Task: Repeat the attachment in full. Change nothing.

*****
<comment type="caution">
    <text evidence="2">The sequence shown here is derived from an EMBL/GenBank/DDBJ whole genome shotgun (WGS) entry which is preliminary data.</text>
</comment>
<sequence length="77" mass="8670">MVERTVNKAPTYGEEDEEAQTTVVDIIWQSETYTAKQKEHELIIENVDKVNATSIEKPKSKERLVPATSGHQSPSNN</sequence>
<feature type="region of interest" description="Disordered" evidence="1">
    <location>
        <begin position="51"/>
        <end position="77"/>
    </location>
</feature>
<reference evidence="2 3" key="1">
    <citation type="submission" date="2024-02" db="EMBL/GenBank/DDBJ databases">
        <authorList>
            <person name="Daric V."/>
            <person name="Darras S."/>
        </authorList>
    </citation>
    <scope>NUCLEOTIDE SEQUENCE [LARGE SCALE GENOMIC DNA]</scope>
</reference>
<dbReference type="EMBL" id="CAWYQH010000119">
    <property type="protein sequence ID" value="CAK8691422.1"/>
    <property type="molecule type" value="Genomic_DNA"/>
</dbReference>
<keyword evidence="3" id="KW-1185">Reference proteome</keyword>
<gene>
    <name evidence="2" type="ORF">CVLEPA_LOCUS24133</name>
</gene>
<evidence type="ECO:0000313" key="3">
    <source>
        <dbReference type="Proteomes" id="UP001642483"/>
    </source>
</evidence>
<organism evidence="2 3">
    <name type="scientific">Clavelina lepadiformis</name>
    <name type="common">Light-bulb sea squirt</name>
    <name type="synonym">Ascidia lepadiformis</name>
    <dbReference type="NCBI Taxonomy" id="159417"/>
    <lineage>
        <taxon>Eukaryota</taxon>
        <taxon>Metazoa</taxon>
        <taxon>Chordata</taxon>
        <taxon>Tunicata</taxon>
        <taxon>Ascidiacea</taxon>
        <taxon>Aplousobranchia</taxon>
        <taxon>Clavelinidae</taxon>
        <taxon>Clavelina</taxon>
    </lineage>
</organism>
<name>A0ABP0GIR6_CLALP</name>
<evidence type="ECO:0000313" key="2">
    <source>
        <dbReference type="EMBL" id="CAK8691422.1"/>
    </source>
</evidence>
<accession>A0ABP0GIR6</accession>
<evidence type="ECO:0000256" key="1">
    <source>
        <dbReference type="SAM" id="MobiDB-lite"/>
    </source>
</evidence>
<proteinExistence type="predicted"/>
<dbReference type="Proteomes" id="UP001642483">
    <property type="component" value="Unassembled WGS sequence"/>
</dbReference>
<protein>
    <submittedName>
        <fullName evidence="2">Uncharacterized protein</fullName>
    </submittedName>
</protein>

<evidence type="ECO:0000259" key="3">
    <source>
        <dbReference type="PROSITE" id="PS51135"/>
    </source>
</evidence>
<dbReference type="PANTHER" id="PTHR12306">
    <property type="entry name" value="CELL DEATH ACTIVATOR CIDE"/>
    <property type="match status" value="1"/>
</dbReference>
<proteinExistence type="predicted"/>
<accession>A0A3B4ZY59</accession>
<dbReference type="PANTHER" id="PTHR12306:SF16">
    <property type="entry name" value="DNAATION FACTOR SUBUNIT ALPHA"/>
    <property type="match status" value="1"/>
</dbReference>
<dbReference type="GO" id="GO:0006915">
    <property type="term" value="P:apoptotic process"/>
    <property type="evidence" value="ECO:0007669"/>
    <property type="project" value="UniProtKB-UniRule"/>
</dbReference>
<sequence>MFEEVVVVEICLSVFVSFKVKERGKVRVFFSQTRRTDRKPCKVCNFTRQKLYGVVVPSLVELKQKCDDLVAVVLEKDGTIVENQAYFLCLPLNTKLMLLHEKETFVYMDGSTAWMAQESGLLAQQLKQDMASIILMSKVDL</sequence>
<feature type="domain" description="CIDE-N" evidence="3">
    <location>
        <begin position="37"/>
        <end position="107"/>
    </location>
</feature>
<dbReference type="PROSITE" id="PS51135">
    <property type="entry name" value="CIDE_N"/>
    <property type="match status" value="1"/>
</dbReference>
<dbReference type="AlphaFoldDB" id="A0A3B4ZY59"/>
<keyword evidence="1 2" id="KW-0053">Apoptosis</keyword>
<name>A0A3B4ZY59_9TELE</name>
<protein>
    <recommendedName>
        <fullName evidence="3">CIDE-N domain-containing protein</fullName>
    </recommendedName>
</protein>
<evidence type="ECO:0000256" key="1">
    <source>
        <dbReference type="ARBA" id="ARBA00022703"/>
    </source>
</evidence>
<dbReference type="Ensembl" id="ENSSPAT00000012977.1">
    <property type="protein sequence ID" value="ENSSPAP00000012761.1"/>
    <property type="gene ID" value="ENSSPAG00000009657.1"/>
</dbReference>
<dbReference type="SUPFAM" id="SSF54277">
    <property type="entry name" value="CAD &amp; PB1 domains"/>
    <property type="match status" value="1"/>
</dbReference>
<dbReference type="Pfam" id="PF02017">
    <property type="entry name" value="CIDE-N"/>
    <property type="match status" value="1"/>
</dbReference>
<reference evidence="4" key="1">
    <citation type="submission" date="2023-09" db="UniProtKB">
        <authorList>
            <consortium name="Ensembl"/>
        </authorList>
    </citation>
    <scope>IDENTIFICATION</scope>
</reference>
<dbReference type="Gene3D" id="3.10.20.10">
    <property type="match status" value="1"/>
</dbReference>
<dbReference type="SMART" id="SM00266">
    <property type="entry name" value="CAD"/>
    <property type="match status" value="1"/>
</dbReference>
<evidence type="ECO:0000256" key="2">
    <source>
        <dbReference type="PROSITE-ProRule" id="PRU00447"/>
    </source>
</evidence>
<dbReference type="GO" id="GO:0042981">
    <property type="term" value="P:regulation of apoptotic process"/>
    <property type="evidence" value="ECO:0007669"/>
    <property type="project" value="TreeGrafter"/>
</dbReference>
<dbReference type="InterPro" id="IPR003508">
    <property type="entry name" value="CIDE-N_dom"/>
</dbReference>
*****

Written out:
<comment type="caution">
    <text evidence="2">The sequence shown here is derived from an EMBL/GenBank/DDBJ whole genome shotgun (WGS) entry which is preliminary data.</text>
</comment>
<sequence length="77" mass="8670">MVERTVNKAPTYGEEDEEAQTTVVDIIWQSETYTAKQKEHELIIENVDKVNATSIEKPKSKERLVPATSGHQSPSNN</sequence>
<feature type="region of interest" description="Disordered" evidence="1">
    <location>
        <begin position="51"/>
        <end position="77"/>
    </location>
</feature>
<reference evidence="2 3" key="1">
    <citation type="submission" date="2024-02" db="EMBL/GenBank/DDBJ databases">
        <authorList>
            <person name="Daric V."/>
            <person name="Darras S."/>
        </authorList>
    </citation>
    <scope>NUCLEOTIDE SEQUENCE [LARGE SCALE GENOMIC DNA]</scope>
</reference>
<dbReference type="EMBL" id="CAWYQH010000119">
    <property type="protein sequence ID" value="CAK8691422.1"/>
    <property type="molecule type" value="Genomic_DNA"/>
</dbReference>
<keyword evidence="3" id="KW-1185">Reference proteome</keyword>
<gene>
    <name evidence="2" type="ORF">CVLEPA_LOCUS24133</name>
</gene>
<evidence type="ECO:0000313" key="3">
    <source>
        <dbReference type="Proteomes" id="UP001642483"/>
    </source>
</evidence>
<organism evidence="2 3">
    <name type="scientific">Clavelina lepadiformis</name>
    <name type="common">Light-bulb sea squirt</name>
    <name type="synonym">Ascidia lepadiformis</name>
    <dbReference type="NCBI Taxonomy" id="159417"/>
    <lineage>
        <taxon>Eukaryota</taxon>
        <taxon>Metazoa</taxon>
        <taxon>Chordata</taxon>
        <taxon>Tunicata</taxon>
        <taxon>Ascidiacea</taxon>
        <taxon>Aplousobranchia</taxon>
        <taxon>Clavelinidae</taxon>
        <taxon>Clavelina</taxon>
    </lineage>
</organism>
<name>A0ABP0GIR6_CLALP</name>
<evidence type="ECO:0000313" key="2">
    <source>
        <dbReference type="EMBL" id="CAK8691422.1"/>
    </source>
</evidence>
<accession>A0ABP0GIR6</accession>
<evidence type="ECO:0000256" key="1">
    <source>
        <dbReference type="SAM" id="MobiDB-lite"/>
    </source>
</evidence>
<proteinExistence type="predicted"/>
<dbReference type="Proteomes" id="UP001642483">
    <property type="component" value="Unassembled WGS sequence"/>
</dbReference>
<protein>
    <submittedName>
        <fullName evidence="2">Uncharacterized protein</fullName>
    </submittedName>
</protein>

<evidence type="ECO:0000259" key="3">
    <source>
        <dbReference type="PROSITE" id="PS51135"/>
    </source>
</evidence>
<dbReference type="PANTHER" id="PTHR12306">
    <property type="entry name" value="CELL DEATH ACTIVATOR CIDE"/>
    <property type="match status" value="1"/>
</dbReference>
<proteinExistence type="predicted"/>
<accession>A0A3B4ZY59</accession>
<dbReference type="PANTHER" id="PTHR12306:SF16">
    <property type="entry name" value="DNAATION FACTOR SUBUNIT ALPHA"/>
    <property type="match status" value="1"/>
</dbReference>
<dbReference type="GO" id="GO:0006915">
    <property type="term" value="P:apoptotic process"/>
    <property type="evidence" value="ECO:0007669"/>
    <property type="project" value="UniProtKB-UniRule"/>
</dbReference>
<sequence>MFEEVVVVEICLSVFVSFKVKERGKVRVFFSQTRRTDRKPCKVCNFTRQKLYGVVVPSLVELKQKCDDLVAVVLEKDGTIVENQAYFLCLPLNTKLMLLHEKETFVYMDGSTAWMAQESGLLAQQLKQDMASIILMSKVDL</sequence>
<feature type="domain" description="CIDE-N" evidence="3">
    <location>
        <begin position="37"/>
        <end position="107"/>
    </location>
</feature>
<dbReference type="PROSITE" id="PS51135">
    <property type="entry name" value="CIDE_N"/>
    <property type="match status" value="1"/>
</dbReference>
<dbReference type="AlphaFoldDB" id="A0A3B4ZY59"/>
<keyword evidence="1 2" id="KW-0053">Apoptosis</keyword>
<name>A0A3B4ZY59_9TELE</name>
<protein>
    <recommendedName>
        <fullName evidence="3">CIDE-N domain-containing protein</fullName>
    </recommendedName>
</protein>
<evidence type="ECO:0000256" key="1">
    <source>
        <dbReference type="ARBA" id="ARBA00022703"/>
    </source>
</evidence>
<dbReference type="Ensembl" id="ENSSPAT00000012977.1">
    <property type="protein sequence ID" value="ENSSPAP00000012761.1"/>
    <property type="gene ID" value="ENSSPAG00000009657.1"/>
</dbReference>
<dbReference type="SUPFAM" id="SSF54277">
    <property type="entry name" value="CAD &amp; PB1 domains"/>
    <property type="match status" value="1"/>
</dbReference>
<dbReference type="Pfam" id="PF02017">
    <property type="entry name" value="CIDE-N"/>
    <property type="match status" value="1"/>
</dbReference>
<reference evidence="4" key="1">
    <citation type="submission" date="2023-09" db="UniProtKB">
        <authorList>
            <consortium name="Ensembl"/>
        </authorList>
    </citation>
    <scope>IDENTIFICATION</scope>
</reference>
<dbReference type="Gene3D" id="3.10.20.10">
    <property type="match status" value="1"/>
</dbReference>
<dbReference type="SMART" id="SM00266">
    <property type="entry name" value="CAD"/>
    <property type="match status" value="1"/>
</dbReference>
<evidence type="ECO:0000256" key="2">
    <source>
        <dbReference type="PROSITE-ProRule" id="PRU00447"/>
    </source>
</evidence>
<dbReference type="GO" id="GO:0042981">
    <property type="term" value="P:regulation of apoptotic process"/>
    <property type="evidence" value="ECO:0007669"/>
    <property type="project" value="TreeGrafter"/>
</dbReference>
<dbReference type="InterPro" id="IPR003508">
    <property type="entry name" value="CIDE-N_dom"/>
</dbReference>